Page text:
In part one, we spoke to Chris Acaster about his background and why he decided to enter into the farming industry.
After hearing negative views on the industry, Chris decided to ignore the naysayers and jumped feet first into a career in agriculture.
Now aged 25, Chris works with his brother, Mark, at A&A (Acaster and Acaster) Farm Services, focusing on cross compliance and contracting.
In part two, Chris speaks to us about his choice of university and his views on the best way to enter into the industry.
A: Getting towards the end of doing A levels I travelled to three different universities to see which was the one for me. Eventually I decided on Harper Adams University, Shropshire.
Origionally I intended to study agricultural mechanisation. However the realisation dawned on me that it was not going to be a practical course learning to repair machinery.
Having a degree based around tractors and implements (not engineering) I saw leading down a path of being a qualified tractor driver which was not the route I wanted to take.
So I switched to crop management in an effort to secure more lucrative employment but still be working in fields. This was an interesting subject and has been of some use over the past years.
A: The placement year demonstrated a lot about business and the path of being a student, to being a graduate, and the career development which follows.
Placements start with a list of vacancies and it became apparent to me there wasn't enough crop based roles for the number of candidates applying for them.
I ended up securing my own placement with a well known pesticide manufacturer.
I found you can make your own way if you have the drive and determination to make it work.
A: I look back over my time in education and one thing strikes me about it.
Top grades are brilliant if you can get them, but that doesn't automatically mean you will get your dream job or you will be happy doing it either.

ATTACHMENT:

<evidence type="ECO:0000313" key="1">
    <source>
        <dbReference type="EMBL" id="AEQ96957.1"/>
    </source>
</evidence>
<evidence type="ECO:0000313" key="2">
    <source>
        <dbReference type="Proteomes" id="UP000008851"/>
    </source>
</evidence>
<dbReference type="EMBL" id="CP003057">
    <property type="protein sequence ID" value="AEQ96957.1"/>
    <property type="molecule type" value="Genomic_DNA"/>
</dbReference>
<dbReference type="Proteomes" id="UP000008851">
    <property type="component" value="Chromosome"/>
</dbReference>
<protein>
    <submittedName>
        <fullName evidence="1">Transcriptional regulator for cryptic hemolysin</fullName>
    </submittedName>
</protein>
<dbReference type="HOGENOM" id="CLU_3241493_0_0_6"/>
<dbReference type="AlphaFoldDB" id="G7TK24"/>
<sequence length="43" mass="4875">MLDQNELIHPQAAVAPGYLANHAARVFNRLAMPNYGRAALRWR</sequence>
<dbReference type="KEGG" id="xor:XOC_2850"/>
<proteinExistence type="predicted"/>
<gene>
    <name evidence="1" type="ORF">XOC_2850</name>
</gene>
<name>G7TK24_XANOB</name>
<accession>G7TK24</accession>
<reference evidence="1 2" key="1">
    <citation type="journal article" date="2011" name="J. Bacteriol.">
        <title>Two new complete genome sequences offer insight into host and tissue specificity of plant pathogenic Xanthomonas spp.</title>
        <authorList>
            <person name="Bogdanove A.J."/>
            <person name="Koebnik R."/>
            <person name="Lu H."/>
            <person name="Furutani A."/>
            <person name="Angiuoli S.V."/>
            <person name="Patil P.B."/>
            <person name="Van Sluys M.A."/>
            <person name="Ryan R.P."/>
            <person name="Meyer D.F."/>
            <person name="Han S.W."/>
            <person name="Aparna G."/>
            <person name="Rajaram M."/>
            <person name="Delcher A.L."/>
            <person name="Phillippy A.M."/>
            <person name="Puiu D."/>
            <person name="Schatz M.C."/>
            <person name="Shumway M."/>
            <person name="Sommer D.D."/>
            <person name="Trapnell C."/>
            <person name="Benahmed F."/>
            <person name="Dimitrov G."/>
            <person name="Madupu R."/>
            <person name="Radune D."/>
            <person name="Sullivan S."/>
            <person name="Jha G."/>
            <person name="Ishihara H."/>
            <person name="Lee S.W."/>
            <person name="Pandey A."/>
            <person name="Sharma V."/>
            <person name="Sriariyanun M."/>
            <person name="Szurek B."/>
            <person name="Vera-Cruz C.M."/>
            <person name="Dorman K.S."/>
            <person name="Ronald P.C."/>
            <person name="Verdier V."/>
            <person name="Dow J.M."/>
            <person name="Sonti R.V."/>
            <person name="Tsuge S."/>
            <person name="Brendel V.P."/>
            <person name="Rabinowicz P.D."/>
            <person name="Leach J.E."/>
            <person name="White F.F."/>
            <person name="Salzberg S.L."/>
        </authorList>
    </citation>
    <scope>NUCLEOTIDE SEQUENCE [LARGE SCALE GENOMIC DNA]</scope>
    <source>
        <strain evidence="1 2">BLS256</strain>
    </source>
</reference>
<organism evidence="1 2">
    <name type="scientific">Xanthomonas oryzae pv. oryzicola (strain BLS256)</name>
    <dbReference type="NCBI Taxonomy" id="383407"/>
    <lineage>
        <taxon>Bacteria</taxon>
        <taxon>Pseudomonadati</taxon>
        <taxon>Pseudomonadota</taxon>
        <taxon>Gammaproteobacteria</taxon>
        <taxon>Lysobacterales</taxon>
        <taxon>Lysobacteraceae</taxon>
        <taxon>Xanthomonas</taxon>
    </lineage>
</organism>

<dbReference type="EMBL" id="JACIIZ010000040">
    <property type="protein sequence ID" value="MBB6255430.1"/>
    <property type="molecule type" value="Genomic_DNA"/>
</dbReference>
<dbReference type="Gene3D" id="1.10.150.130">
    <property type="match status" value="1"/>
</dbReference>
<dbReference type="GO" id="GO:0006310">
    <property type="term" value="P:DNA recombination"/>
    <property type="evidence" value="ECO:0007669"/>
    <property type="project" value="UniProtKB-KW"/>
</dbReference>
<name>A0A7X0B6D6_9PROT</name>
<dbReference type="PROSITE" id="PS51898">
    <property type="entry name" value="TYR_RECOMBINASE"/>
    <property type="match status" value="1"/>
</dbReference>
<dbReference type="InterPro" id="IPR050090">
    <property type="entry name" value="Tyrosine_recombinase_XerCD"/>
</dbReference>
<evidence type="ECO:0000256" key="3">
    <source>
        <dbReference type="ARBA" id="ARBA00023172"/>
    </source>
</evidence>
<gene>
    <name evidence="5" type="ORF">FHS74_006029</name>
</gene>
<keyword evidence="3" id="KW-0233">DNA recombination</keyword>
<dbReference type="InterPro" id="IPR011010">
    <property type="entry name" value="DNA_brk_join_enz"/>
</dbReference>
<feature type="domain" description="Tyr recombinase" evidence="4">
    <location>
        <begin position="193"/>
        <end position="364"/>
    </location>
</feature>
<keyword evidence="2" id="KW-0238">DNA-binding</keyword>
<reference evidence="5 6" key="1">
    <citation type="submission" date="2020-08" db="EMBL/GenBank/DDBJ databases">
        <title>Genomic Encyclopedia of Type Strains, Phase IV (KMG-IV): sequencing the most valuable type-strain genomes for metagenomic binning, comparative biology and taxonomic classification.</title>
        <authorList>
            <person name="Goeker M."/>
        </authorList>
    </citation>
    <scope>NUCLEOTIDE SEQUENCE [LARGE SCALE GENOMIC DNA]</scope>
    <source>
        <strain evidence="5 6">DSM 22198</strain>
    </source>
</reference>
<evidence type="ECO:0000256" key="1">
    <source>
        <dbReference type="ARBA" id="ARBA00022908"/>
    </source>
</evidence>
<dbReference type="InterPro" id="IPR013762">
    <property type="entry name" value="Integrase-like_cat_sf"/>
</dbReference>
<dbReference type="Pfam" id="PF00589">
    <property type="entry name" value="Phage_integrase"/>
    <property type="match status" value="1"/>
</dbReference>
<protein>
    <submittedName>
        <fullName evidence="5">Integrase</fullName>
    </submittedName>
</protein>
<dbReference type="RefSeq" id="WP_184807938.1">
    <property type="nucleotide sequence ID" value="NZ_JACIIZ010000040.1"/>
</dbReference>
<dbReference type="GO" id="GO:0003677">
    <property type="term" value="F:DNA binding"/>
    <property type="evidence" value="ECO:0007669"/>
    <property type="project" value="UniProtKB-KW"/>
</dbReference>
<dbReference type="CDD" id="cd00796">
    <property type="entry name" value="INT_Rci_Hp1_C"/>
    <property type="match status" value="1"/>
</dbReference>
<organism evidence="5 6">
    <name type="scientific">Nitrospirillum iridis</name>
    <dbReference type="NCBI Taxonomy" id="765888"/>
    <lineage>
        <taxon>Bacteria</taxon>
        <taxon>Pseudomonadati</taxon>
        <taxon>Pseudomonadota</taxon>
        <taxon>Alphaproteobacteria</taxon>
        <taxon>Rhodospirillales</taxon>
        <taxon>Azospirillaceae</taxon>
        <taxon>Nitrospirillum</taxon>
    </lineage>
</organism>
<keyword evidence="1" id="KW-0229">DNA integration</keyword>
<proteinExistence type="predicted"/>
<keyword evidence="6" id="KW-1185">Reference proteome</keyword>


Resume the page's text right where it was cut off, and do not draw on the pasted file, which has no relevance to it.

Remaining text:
My day to day job now relies heavily on the topics you discuss and the things you learnt doing the course, not the piece of paper that results from it.
While it is a good feeling to have the degree, you do not necessarily need it.
I dare say it helps if any of your business interests are consultancy based from a client confidence perspective, but the main thing is the overall awareness and familiarity of things you come across in the field, in the office, and in the financial accounts which are the cornerstone of trading.
University is a good route to take and you learn a lot of important values you would miss working entirely in the field.
By focusing on deadlines, and learning to produce documents properly, it certainly helps you in becoming professional towards how you conduct your business.
But remember, studying business modules doesn't automatically make you profitable. It takes a lot of time and learning how to approach new customers, retain long standing ones and evaluating new ventures which will determine success.
A: Apprenticeships are an interesting subject.
Certainly they have their place in society and there is no doubt if it is a practical job the only way is to learn by copying someone who can really do a good job of it.
But as always there is a catch, which I now see from being an apprentice on a farm to being the employer and it is a tricky one to overcome.
Agriculture is a vast subject, covering a wide range of subjects within it (finance, law, chemistry, physics, ethics, and many more) than any other.
Therefore it takes a long time to become skilled and competent and the only way to do it is to become an apprentice at some point, even if you go to college.
Often, apprentices are given easy, repetitive jobs, gaining little training in the process.
Eventually another employer offers more training or a little more money and the apprentice is likely to jump ship straight away.
If the initial employer gives the apprentice the chance and puts in the time in the first place, the apprentice can grow and learn with the same employer.
The upside for the candidate is they move around and gain more experience and knowledge.
I believe it is a good idea to be an apprentice. People should ignore the social stigma of not going to university.
Life is about doing what you want to do; there is not a right or wrong way to go about it.
Chris got in touch with us here at Getting Started via Twitter: If you have something to say, say it with Getting Started!